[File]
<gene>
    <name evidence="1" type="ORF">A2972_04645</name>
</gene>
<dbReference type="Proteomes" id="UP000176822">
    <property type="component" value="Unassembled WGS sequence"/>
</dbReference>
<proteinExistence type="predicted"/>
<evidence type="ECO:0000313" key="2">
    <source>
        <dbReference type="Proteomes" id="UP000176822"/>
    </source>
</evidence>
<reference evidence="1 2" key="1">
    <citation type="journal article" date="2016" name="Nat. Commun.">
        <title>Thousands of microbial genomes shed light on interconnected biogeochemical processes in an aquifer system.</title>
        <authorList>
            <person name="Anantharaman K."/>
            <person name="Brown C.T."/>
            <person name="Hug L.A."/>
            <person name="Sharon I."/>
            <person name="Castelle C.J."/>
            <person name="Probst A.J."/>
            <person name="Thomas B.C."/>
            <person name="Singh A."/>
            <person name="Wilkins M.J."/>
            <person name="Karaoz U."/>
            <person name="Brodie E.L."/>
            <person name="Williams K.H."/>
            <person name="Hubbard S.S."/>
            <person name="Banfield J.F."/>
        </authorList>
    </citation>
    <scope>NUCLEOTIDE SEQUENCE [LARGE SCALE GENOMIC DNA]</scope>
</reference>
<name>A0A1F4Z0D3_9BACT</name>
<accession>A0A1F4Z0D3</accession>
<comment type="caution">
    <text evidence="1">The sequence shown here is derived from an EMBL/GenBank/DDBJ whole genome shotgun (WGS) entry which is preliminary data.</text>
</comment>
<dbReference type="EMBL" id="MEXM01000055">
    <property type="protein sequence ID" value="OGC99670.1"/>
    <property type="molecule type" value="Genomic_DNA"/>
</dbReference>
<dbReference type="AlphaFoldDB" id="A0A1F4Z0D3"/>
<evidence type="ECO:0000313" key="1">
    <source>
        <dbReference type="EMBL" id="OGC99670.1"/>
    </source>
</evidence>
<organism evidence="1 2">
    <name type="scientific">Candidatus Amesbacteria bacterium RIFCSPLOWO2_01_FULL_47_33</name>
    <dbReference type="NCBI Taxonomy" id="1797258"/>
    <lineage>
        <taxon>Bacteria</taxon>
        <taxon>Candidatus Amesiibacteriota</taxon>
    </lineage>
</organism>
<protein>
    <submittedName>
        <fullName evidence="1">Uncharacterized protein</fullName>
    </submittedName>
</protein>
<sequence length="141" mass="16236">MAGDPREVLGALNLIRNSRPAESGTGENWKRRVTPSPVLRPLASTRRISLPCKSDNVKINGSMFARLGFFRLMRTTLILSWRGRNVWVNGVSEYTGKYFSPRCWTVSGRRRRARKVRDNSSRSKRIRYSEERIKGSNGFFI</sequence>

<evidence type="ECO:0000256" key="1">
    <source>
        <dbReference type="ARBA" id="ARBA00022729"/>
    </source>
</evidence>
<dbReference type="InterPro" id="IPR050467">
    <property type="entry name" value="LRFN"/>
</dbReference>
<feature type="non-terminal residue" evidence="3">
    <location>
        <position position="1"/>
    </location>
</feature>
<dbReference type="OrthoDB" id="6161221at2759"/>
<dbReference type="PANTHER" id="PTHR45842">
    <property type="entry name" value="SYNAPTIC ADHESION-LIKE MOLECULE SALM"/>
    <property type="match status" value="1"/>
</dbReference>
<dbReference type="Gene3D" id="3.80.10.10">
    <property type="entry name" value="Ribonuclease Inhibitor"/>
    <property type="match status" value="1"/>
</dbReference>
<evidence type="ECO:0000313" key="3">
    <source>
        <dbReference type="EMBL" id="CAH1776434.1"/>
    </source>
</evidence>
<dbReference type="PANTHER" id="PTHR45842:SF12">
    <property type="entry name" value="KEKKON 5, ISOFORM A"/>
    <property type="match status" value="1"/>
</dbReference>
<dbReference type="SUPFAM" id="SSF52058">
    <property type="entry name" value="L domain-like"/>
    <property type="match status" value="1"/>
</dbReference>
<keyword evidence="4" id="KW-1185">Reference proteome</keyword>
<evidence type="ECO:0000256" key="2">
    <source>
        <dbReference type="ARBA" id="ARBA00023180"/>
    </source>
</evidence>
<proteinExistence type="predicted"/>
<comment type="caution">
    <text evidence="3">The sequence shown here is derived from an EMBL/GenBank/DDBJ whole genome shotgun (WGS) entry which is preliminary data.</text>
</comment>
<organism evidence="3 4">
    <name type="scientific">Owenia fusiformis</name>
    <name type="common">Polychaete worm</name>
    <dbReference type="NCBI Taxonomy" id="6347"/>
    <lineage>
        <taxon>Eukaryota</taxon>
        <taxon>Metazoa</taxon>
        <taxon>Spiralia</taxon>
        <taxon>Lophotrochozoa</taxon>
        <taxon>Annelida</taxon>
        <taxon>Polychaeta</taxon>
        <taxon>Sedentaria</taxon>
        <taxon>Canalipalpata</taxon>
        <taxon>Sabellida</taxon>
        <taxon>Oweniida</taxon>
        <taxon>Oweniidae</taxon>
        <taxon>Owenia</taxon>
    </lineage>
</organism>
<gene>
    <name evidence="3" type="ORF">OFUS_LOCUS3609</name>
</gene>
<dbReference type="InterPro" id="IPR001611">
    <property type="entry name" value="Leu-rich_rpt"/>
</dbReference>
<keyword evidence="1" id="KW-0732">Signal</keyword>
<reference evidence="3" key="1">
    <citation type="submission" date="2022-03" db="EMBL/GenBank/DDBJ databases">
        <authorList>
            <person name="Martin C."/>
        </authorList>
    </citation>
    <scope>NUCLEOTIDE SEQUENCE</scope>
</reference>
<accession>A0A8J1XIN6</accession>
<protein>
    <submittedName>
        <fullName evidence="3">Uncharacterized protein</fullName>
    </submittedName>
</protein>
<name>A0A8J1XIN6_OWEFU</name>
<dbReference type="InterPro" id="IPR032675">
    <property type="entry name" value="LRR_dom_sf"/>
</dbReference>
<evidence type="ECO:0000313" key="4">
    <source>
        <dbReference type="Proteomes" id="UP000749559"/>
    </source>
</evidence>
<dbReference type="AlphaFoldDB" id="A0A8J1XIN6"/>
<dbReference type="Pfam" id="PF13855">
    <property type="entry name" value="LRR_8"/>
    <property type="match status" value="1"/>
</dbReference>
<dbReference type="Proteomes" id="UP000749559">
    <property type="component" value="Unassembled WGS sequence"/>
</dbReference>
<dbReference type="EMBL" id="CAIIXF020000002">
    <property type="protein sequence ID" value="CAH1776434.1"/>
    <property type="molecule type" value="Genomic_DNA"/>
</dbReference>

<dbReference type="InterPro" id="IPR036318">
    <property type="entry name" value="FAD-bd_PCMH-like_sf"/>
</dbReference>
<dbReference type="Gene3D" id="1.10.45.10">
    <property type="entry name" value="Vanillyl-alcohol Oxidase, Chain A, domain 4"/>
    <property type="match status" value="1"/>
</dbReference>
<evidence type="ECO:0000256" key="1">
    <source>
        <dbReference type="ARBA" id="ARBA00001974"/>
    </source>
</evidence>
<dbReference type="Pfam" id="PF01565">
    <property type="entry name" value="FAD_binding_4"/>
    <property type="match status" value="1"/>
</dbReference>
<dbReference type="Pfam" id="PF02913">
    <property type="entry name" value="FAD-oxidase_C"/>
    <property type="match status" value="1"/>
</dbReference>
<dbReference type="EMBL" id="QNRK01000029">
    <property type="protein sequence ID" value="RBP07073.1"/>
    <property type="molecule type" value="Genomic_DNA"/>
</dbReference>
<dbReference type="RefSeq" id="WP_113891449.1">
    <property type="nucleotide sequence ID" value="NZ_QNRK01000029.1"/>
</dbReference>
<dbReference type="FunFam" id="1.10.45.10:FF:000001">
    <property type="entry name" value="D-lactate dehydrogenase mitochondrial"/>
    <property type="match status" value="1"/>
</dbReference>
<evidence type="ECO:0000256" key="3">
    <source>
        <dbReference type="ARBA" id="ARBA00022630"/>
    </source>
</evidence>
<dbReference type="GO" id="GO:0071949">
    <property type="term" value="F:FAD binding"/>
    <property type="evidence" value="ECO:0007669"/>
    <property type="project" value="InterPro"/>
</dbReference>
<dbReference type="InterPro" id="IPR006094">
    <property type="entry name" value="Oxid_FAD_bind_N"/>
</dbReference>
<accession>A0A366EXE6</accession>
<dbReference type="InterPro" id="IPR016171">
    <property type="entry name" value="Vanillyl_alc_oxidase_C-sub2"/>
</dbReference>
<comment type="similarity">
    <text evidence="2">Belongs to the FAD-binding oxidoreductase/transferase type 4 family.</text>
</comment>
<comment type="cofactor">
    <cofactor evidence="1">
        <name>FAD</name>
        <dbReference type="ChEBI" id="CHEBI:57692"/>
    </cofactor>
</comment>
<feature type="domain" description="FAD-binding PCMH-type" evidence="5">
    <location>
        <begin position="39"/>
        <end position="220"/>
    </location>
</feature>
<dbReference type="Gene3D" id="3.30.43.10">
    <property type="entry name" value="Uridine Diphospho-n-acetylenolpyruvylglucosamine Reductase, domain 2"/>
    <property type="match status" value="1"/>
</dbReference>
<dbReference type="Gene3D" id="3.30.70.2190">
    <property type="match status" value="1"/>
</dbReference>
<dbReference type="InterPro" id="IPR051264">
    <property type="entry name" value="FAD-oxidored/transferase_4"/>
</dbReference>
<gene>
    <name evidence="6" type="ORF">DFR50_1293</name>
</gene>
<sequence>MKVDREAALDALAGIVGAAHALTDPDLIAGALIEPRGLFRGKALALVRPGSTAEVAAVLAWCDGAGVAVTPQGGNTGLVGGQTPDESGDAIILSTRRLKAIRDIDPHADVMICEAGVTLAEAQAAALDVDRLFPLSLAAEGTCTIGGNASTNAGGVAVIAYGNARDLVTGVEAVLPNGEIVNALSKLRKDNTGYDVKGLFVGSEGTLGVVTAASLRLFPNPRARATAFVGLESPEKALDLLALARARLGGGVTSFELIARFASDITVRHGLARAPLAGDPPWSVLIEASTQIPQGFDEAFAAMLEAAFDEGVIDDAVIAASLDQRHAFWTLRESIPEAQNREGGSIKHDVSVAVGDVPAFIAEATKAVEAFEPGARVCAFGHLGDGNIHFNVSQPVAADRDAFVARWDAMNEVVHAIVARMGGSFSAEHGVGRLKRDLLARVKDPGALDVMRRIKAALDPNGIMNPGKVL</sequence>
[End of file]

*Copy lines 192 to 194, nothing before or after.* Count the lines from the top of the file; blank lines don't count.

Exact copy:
    <property type="molecule type" value="Genomic_DNA"/>
</dbReference>
<dbReference type="RefSeq" id="WP_113891449.1">